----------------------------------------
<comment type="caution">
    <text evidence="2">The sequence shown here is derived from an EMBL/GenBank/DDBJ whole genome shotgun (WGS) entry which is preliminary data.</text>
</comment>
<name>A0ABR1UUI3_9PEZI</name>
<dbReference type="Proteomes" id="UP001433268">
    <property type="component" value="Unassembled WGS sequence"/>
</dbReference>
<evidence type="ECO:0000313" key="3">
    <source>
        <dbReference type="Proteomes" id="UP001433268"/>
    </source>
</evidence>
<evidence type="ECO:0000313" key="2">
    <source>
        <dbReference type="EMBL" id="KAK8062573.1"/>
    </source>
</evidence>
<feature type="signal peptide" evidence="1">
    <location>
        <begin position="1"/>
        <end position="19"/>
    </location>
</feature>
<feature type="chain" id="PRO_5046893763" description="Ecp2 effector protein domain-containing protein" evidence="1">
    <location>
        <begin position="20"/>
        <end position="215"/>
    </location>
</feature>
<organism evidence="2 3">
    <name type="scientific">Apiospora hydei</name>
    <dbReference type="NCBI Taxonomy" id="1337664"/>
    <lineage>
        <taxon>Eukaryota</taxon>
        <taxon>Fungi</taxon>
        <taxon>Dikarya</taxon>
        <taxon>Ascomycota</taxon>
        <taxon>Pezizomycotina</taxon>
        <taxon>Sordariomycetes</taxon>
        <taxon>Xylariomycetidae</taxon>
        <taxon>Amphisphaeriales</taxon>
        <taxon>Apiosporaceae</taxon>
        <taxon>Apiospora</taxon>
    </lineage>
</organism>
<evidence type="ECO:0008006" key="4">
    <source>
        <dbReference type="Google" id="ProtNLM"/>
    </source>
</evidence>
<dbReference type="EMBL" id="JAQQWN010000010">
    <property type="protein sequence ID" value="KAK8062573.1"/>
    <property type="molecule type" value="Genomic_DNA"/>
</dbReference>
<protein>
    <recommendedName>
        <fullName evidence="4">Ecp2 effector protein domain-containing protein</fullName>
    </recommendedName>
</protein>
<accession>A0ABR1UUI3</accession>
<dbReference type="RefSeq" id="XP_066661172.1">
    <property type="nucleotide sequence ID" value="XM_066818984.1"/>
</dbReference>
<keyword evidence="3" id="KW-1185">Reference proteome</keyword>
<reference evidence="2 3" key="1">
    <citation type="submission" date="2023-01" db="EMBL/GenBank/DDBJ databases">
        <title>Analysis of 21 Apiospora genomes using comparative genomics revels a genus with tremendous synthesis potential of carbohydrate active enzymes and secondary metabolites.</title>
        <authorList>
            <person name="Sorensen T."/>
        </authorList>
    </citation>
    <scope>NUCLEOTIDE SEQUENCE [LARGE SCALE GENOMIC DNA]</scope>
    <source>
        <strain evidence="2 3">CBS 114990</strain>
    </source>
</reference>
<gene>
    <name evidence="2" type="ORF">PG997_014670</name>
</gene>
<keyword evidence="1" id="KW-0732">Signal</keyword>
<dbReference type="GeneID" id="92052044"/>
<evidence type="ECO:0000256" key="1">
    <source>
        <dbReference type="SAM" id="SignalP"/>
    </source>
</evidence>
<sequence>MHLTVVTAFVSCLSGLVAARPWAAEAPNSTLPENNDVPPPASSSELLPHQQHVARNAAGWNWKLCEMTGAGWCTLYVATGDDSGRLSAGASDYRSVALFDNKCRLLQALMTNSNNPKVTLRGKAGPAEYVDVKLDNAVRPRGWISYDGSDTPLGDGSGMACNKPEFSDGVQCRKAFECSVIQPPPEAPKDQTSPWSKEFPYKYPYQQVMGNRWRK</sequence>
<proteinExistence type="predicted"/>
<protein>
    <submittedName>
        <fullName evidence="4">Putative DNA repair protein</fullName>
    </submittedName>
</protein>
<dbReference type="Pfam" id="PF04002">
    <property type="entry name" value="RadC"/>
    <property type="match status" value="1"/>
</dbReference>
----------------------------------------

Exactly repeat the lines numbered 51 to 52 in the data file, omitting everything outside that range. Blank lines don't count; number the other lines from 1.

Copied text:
<dbReference type="EMBL" id="JAQQWN010000010">
    <property type="protein sequence ID" value="KAK8062573.1"/>